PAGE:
Address for correspondence: Mark Jenkins, Cranfield School of Management, Cranfield University, Bedford, MK43 0AL, UK. Tel: +44 (0) 234 751122; Fax: +44 (0) 234 750070 EMail: email@example.com
Paper submitted to the European Journal of Marketing, February 1995. The authors acknowledge the invaluable comments of Professor Martin Christopher and the anonymous referees on earlier drafts of this paper.
MARKET SEGMENTATION: ORGANISATIONAL ARCHETYPES AND RESEARCH AGENDAS
The study of how organisations segment their markets has traditionally taken a prescriptive and analytical approach. More recently, a number of academics and practitioners have voiced concerns over the evident gap between how such concepts are viewed in theory and how they are applied in practice. These issues have already been raised in academic papers, but almost entirely at an abstract level. This paper introduces a more concrete aspect to the debate by proposing a series of organisational archetypes which illustrate how organisations may segment their markets in practice. These archetypes are developed from a series of minicase studies which provide a basis for understanding how organisations may interface with the market at both an explicit and implicit level. The implications for both academic research and organisational practice are reviewed and discussed
The activity of marketing and the concept of the market are inextricably linked. If an organisation is to enjoy any level of marketing success, this is through an ability to match its own capabilities to the requirements of the market place. Central to this matching process is the segmentation of the market. Wendell Smith  is widely cited as providing the basis for the concept of market segmentation as it is applied today. An overview of the literature on market segmentation underlines the view that markets, and their segments, are clusters of potential customers (e.g. Kotler, ; Tynan & Drayton, ). Wind  summarises market segmentation as a proactive process (managers purposefully identify segments) involving the application of analytic techniques to identify these segments:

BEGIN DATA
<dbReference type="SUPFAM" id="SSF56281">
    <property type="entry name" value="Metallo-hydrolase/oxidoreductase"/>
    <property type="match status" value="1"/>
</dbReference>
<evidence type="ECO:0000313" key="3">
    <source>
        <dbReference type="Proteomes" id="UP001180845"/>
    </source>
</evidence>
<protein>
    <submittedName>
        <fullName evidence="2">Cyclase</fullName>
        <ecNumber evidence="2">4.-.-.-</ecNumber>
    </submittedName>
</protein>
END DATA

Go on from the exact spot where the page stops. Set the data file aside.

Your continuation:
"Realising the potential benefits of market segmentation requires both managerial acceptance of the concept and an empirical segmentation study before segmentation can begin." The basic premise of market segmentation is that a heterogeneous group of customers can be grouped into homogenous clusters or segments, each requiring differing applications of the marketing mix to service their needs. The focus of research and discussion has therefore been concerned with the analytical approaches by which homogenous clusters can be established from a heterogeneous sample: "The largest problem is how to subdivide the market." Moriarty & Reibstein  This emphasis on the analytic basis for segmentation has been widely applied to both consumer [6, 7, 8, 9] and industrial markets [10, 11, 12, 13, 14,15].
Theory versus Practice
However, this approach assumes segments to be objective, identifiable entities which are 'out there' available to all managers and organisations. In addition, there is the assumption that segmentation is a process which managers undertake explicitly to maximise their market effectiveness. These assumptions can be challenged on two levels. Firstly, such approaches to segmentation take no explicit account of organisational capabilities or structure, which is in contrast to studies concerning the business or market definition. At a strategic level, market definition and segmentation become more closely linked to the capabilities and nature of the organisation. Abell  uses three dimensions for defining and segmenting the markets in which an organisation operates: customer group; customer function; and...